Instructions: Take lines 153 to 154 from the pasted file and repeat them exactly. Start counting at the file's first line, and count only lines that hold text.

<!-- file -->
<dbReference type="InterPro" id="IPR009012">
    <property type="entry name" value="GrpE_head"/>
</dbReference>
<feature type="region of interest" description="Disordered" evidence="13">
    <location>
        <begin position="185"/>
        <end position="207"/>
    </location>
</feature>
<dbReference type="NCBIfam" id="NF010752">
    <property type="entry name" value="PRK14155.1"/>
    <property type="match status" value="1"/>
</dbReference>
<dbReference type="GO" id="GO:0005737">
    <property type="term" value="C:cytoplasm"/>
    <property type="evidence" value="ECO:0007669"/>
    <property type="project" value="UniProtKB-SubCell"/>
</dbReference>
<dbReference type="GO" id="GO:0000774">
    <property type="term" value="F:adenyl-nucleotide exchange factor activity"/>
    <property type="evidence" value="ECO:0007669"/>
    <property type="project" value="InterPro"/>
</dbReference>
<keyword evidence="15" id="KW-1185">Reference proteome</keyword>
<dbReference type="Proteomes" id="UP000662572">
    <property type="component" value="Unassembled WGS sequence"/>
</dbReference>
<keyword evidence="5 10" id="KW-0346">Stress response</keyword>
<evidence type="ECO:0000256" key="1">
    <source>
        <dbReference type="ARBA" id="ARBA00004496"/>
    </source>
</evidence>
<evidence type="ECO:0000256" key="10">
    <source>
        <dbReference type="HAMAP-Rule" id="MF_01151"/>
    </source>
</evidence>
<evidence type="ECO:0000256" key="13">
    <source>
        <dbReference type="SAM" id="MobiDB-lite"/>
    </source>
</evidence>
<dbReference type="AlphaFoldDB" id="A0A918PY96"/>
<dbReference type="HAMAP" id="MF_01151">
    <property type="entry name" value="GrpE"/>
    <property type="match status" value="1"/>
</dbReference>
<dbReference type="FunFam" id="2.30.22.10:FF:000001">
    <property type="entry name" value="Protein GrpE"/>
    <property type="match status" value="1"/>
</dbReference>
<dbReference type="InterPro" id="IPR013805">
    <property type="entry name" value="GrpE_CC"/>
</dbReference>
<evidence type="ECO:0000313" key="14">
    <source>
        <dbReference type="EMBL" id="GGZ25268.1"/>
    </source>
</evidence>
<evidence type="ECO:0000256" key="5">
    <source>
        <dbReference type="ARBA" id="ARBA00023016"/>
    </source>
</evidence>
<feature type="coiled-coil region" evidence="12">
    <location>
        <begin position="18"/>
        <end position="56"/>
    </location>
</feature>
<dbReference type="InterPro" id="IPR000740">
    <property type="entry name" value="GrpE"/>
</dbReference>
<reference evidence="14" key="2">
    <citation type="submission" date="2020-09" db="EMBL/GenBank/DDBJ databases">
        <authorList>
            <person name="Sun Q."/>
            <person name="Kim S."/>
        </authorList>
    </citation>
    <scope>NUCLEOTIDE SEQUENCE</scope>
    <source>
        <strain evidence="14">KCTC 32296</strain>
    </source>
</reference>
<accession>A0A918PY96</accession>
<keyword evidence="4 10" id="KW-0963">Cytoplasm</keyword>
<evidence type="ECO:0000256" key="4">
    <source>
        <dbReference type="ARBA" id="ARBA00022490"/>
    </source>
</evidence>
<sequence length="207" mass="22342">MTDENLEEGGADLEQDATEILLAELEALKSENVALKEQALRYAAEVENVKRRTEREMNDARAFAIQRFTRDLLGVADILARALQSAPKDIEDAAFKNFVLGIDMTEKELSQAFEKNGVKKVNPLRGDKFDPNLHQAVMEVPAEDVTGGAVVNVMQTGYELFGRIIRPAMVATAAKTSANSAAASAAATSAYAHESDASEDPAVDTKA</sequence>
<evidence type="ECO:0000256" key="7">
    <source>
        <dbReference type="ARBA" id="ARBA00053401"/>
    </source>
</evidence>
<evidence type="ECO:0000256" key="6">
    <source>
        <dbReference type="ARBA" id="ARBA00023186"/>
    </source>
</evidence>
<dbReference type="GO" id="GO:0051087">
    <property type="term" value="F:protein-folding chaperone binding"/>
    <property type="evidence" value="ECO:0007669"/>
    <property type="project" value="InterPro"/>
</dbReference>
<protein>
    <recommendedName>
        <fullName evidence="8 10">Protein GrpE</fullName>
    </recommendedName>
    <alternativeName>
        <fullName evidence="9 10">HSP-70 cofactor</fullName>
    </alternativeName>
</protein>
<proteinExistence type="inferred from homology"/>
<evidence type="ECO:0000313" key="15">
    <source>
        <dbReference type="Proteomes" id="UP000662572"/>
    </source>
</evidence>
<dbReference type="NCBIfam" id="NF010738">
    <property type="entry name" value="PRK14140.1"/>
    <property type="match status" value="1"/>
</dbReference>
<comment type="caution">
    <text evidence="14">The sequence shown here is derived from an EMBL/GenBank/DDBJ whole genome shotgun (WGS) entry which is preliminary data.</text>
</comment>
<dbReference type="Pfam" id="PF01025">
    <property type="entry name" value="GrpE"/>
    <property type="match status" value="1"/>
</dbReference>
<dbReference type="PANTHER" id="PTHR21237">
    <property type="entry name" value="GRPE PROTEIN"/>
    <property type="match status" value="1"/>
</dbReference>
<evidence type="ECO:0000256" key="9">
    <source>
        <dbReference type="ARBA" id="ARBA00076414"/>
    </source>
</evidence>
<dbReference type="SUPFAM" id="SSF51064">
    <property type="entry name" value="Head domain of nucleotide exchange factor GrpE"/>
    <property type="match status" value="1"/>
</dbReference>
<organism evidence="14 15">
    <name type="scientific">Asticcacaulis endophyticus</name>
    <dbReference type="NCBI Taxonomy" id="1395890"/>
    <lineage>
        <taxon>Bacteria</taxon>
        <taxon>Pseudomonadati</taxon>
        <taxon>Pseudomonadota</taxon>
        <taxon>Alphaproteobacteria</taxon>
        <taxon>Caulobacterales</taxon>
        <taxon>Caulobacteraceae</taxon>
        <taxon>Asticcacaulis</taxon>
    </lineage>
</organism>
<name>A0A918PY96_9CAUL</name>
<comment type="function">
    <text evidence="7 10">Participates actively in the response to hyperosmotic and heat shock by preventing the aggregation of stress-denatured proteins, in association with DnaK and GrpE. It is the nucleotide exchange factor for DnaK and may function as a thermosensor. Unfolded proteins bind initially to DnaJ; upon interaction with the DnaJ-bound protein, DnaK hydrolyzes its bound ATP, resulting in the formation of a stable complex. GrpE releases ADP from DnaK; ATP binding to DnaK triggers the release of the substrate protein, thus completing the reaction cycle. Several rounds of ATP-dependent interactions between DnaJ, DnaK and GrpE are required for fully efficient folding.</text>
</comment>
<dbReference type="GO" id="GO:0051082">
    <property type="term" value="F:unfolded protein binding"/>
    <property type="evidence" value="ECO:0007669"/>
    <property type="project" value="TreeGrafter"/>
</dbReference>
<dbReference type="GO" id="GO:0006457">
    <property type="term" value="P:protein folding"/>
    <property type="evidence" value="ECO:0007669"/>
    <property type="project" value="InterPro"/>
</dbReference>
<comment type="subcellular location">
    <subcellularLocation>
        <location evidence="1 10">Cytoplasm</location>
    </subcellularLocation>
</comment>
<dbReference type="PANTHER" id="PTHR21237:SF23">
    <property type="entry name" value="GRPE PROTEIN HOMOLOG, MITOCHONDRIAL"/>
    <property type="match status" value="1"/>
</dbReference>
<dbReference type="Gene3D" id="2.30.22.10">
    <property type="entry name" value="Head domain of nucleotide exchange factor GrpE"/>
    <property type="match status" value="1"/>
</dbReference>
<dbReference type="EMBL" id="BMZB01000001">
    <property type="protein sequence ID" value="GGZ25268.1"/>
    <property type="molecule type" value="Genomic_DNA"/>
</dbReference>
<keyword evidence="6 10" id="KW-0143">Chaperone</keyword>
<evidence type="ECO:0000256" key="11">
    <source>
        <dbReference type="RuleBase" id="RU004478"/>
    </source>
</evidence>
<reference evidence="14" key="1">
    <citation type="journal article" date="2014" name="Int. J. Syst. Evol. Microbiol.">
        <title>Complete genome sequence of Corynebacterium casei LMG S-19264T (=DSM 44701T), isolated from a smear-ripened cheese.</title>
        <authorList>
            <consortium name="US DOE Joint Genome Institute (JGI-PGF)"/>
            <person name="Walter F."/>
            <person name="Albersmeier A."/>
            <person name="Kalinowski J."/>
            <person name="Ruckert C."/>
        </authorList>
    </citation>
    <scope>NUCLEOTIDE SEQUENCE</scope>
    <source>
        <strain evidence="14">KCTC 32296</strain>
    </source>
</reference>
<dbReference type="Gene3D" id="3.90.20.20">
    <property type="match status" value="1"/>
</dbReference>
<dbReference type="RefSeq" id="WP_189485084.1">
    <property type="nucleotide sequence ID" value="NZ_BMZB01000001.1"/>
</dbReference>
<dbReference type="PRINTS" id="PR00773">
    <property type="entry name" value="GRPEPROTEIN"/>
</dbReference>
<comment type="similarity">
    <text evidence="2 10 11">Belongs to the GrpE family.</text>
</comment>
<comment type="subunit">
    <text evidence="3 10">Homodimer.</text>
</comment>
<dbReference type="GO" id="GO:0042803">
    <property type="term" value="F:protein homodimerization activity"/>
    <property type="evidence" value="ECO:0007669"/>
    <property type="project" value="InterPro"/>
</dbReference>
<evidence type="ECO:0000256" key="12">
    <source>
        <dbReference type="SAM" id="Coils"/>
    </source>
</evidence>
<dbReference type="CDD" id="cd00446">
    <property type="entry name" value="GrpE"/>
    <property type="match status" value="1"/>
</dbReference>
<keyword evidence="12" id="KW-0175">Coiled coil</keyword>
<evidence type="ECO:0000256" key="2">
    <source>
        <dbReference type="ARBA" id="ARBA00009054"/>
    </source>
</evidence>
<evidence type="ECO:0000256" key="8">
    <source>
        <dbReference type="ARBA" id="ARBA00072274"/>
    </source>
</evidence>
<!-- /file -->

        <taxon>Pseudomonadati</taxon>
        <taxon>Pseudomonadota</taxon>